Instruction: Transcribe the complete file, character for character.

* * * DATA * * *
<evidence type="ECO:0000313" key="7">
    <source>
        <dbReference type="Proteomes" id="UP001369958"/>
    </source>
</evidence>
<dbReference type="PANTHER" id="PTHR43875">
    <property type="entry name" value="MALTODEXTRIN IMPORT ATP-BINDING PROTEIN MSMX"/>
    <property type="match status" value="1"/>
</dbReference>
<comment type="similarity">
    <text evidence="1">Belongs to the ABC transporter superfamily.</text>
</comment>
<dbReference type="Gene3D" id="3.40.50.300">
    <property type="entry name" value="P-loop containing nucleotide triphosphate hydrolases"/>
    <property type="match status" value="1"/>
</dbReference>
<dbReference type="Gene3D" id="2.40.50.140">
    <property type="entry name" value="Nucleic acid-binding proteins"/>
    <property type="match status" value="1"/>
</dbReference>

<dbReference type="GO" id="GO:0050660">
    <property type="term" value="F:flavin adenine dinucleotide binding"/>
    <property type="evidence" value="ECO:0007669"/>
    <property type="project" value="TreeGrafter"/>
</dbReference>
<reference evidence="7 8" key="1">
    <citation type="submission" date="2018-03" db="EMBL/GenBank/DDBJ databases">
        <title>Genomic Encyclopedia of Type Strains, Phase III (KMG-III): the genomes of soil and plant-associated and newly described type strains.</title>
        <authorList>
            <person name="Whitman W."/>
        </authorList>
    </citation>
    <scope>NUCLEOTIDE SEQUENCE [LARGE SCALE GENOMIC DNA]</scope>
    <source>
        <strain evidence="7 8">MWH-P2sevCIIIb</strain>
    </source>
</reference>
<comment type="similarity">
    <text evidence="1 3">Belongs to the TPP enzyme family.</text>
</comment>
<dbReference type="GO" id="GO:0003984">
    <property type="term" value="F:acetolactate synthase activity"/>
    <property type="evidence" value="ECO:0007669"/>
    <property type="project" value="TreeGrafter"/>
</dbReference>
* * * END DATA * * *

<evidence type="ECO:0000313" key="7">
    <source>
        <dbReference type="Proteomes" id="UP001369958"/>
    </source>
</evidence>
<dbReference type="PANTHER" id="PTHR43875">
    <property type="entry name" value="MALTODEXTRIN IMPORT ATP-BINDING PROTEIN MSMX"/>
    <property type="match status" value="1"/>
</dbReference>
<comment type="similarity">
    <text evidence="1">Belongs to the ABC transporter superfamily.</text>
</comment>
<dbReference type="Gene3D" id="3.40.50.300">
    <property type="entry name" value="P-loop containing nucleotide triphosphate hydrolases"/>
    <property type="match status" value="1"/>
</dbReference>
<dbReference type="Gene3D" id="2.40.50.140">
    <property type="entry name" value="Nucleic acid-binding proteins"/>
    <property type="match status" value="1"/>
</dbReference>

<dbReference type="GO" id="GO:0050660">
    <property type="term" value="F:flavin adenine dinucleotide binding"/>
    <property type="evidence" value="ECO:0007669"/>
    <property type="project" value="TreeGrafter"/>
</dbReference>
<reference evidence="7 8" key="1">
    <citation type="submission" date="2018-03" db="EMBL/GenBank/DDBJ databases">
        <title>Genomic Encyclopedia of Type Strains, Phase III (KMG-III): the genomes of soil and plant-associated and newly described type strains.</title>
        <authorList>
            <person name="Whitman W."/>
        </authorList>
    </citation>
    <scope>NUCLEOTIDE SEQUENCE [LARGE SCALE GENOMIC DNA]</scope>
    <source>
        <strain evidence="7 8">MWH-P2sevCIIIb</strain>
    </source>
</reference>
<comment type="similarity">
    <text evidence="1 3">Belongs to the TPP enzyme family.</text>
</comment>
<dbReference type="GO" id="GO:0003984">
    <property type="term" value="F:acetolactate synthase activity"/>
    <property type="evidence" value="ECO:0007669"/>
    <property type="project" value="TreeGrafter"/>
</dbReference>